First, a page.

Unsdorf

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View of the Unsdorf neighborhood and wadi below

Unsdorf (Hebrew: קריית אונסדורף‎‎), officially Kiryat Unsdorf, also known as Sorotzkin after its main street, is a Haredi Jewish neighborhood in Jerusalem, Israel. It is located along the northern edge of the mountain plateau on which central Jerusalem lies. Constructed between 1970 and 1985, Unsdorf is home to several landmark educational centers. A large percentage of residents are American-born.

Name[edit]

Entrance of Be'er Shmuel Synagogue, dedicated to the Unsdorfer Rav, Rabbi Shmuel Rosenberg

Unsdorf is named in memory of the Hungarian/Slovakian town of Huncovce (Yiddish: Unsdorf), whose Jewish community was destroyed during the Holocaust.[1] The main synagogue, Be'er Shmuel, is named after the Unsdorfer Rav, Rabbi Shmuel Rosenberg (1842-1919), a disciple of the Ksav Sofer and author of the work Be'er Shmuel.[2]

Location[edit]

Situated along the northern edge of the mountain plateau on which central Jerusalem lies, Unsdorf is one of a series of Haredi neighborhoods extending in a continuous line from the western entrance of Jerusalem to Jaffa Gate.[3] Unsdorf is bordered by Kiryat Sanz to the east, Kiryat Belz to the south, and Kiryat Itri to the southwest. The main thoroughfare is Sorotzkin Street, named after Rabbi Zalman Sorotzkin.[4][5] A small side street off Sorotzkin is Rechov Menachem Meishiv, named after the Torah work by Rabbi Menachem Sofer, a rabbinical leader in prewar Romania and victim of the Holocaust.[6]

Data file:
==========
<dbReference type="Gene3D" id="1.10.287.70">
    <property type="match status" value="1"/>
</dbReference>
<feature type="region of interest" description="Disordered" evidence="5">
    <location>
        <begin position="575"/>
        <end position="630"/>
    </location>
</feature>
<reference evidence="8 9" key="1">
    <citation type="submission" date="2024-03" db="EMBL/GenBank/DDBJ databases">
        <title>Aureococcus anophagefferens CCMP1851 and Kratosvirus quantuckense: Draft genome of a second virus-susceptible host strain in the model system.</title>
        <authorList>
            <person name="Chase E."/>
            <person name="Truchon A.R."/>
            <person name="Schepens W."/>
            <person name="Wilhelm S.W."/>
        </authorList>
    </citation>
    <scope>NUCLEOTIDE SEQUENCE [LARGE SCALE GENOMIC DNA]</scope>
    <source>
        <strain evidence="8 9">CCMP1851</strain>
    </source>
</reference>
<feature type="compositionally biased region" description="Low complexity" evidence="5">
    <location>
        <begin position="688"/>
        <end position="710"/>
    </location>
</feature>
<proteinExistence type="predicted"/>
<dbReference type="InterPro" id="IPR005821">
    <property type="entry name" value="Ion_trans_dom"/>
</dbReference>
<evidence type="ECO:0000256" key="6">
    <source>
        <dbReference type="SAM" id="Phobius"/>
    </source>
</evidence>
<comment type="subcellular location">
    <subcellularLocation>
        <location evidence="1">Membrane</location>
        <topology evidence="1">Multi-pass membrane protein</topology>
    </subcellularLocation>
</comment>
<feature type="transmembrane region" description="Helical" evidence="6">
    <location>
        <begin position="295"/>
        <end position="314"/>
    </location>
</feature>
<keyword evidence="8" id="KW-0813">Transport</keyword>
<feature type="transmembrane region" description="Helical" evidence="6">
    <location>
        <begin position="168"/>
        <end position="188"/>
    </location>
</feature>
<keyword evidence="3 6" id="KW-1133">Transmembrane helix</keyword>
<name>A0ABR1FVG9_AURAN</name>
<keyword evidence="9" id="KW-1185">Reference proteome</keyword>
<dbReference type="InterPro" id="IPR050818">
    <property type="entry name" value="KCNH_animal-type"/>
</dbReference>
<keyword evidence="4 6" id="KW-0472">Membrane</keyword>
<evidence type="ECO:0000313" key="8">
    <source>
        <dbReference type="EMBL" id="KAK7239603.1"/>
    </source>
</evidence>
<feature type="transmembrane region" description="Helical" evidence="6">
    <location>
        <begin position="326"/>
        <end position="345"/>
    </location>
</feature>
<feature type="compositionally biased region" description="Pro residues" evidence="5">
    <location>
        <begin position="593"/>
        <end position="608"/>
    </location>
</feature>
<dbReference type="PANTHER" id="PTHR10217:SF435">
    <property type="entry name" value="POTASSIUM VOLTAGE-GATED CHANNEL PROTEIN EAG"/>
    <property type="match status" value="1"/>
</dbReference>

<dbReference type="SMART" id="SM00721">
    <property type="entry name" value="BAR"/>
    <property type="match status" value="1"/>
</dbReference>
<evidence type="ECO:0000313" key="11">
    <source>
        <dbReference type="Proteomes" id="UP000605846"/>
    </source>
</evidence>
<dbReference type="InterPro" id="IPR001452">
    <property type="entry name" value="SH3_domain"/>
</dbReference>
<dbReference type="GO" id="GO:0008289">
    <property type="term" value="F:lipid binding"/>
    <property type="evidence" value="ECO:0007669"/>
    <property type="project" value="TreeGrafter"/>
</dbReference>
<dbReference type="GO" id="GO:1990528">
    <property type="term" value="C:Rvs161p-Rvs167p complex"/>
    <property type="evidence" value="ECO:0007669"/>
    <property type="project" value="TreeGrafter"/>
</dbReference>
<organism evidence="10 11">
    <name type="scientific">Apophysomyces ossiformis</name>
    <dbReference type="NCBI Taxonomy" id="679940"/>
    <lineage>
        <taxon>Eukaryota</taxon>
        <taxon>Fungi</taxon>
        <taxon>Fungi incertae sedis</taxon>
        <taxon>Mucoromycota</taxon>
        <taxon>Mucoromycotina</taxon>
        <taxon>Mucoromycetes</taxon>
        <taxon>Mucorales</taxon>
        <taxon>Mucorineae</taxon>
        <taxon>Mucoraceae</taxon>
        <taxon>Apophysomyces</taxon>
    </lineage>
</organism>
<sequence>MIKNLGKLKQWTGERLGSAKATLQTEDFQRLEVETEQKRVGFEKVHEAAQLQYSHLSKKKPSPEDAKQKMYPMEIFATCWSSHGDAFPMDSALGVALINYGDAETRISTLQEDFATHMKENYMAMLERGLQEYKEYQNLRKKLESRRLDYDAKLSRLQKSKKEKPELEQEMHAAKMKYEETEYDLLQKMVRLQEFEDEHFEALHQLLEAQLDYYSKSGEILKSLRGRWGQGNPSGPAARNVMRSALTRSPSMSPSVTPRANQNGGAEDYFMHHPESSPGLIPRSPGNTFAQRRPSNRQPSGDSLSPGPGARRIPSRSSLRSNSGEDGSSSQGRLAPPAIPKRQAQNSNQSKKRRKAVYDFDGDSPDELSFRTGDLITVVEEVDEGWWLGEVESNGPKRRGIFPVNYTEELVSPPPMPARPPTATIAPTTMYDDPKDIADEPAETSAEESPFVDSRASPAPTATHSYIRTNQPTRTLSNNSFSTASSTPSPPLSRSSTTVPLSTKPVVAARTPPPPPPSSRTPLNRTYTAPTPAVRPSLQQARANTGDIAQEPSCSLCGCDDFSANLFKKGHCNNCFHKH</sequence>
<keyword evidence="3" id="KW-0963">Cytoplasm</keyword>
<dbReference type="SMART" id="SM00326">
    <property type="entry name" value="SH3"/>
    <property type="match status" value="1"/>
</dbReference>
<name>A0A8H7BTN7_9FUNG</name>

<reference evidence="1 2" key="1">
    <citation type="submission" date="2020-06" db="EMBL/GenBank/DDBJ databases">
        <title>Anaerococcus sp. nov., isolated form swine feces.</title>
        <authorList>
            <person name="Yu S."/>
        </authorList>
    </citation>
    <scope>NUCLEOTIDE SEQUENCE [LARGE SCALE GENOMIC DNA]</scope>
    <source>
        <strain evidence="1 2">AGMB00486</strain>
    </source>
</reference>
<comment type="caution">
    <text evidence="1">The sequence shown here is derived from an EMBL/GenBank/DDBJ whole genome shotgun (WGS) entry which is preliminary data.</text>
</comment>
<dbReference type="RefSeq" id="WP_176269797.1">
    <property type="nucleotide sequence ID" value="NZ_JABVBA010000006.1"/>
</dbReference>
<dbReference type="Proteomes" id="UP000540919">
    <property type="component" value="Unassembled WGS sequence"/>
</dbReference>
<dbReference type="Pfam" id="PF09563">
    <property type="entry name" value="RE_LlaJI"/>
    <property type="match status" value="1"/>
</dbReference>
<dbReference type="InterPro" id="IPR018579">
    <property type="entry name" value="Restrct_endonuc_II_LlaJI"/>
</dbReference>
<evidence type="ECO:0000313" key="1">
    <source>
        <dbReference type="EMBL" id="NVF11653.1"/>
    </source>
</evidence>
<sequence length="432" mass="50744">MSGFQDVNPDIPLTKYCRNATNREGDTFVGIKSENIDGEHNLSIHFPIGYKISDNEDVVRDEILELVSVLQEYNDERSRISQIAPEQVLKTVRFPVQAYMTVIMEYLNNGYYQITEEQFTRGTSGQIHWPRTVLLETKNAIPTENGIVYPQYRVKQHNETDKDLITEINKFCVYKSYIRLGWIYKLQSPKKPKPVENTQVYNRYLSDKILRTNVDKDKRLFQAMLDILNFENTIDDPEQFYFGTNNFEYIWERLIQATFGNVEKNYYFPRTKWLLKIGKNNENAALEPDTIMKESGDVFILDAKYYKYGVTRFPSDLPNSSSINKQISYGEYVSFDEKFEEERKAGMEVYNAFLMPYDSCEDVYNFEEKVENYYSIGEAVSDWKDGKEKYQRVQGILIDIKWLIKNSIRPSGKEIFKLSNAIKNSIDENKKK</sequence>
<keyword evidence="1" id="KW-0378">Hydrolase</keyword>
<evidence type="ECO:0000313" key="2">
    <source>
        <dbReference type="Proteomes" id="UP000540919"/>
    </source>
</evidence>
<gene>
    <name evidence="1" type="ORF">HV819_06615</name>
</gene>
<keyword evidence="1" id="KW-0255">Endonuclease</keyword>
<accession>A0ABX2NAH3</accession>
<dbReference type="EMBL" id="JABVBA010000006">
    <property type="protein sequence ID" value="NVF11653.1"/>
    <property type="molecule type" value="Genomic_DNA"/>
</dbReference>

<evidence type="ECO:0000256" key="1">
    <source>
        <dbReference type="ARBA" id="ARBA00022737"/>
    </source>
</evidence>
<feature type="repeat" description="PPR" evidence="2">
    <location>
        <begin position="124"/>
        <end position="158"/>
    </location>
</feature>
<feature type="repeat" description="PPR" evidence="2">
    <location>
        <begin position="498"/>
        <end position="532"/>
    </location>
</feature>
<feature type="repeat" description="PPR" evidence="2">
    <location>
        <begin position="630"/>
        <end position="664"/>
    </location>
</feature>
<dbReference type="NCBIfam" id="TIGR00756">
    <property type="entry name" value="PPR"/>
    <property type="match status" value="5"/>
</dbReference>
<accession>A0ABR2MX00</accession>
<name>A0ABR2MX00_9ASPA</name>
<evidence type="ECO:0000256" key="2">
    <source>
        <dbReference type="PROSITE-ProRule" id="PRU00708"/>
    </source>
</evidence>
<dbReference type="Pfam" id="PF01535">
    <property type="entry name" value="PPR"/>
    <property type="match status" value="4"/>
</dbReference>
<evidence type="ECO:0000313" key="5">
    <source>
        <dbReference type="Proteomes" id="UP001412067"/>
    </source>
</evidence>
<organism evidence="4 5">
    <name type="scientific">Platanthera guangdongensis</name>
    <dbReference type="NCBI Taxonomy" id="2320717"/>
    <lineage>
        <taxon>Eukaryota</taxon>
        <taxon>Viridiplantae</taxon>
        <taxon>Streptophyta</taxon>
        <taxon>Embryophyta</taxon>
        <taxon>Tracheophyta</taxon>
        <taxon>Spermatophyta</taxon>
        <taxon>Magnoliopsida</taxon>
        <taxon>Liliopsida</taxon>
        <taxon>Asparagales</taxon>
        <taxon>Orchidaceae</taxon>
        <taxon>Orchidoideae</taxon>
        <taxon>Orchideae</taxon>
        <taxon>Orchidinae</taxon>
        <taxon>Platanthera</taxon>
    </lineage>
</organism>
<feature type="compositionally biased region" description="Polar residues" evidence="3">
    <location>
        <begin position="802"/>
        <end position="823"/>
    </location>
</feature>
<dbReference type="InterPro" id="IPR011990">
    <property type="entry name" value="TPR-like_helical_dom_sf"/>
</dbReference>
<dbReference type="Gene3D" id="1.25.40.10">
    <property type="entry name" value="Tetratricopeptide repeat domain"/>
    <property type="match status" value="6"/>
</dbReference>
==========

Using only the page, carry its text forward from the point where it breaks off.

History[edit]

Original apartment buildings with extensions

The land for the neighborhood was purchased by Rabbi Moshe Halevi Horowitz, the son of the Unsdorfer-Frankfurter Rav, Rabbi Yonah Tzvi Halevi Horowitz. He engaged Rabbi Akiva Ehrenfeld, who established the nearby community of Kiryat Mattersdorf, to assist with planning and construction.[7] The initial plan called for construction of 250 apartment units and public institutions.[8] Construction took place from 1970 to 1985.[5] The residential buildings averaged six stories in height.[5] Further expansion of apartments, including the addition of new wings, was undertaken in the 2000s.[5] Like Kiryat Mattersdorf, Unsdorf has a lack of urban open space.[8]

In the 2000s Unsdorf saw an influx of newlywed Haredi couples from the United States and Europe.[5] The Unsdorf Renter's Union was formed at this time to control excessive rent hikes and halt the practice of inflating rental prices for new tenants.[9] An English-speaking N'shei (women's social group) called N'shei Sorotzkin organizes shiurim (Torah lectures) and social evenings.[5]

The majority of residents identify with the Litvish style of life and Torah study.[5] A large percentage of residents are American-born.[5] The foreign-born population increases noticeably over the Sukkot holiday when tourists rent flats in the locale, which is an hour's walk from the Western Wall.[5]

Educational institutions[edit]

Beth Jacob Jerusalem seminary (crenalated roof of Belz Great Synagogue in background)
Kiryat Banot (Girls Town) orphanage, with buildings of Unsdorf and Kiryat Belz above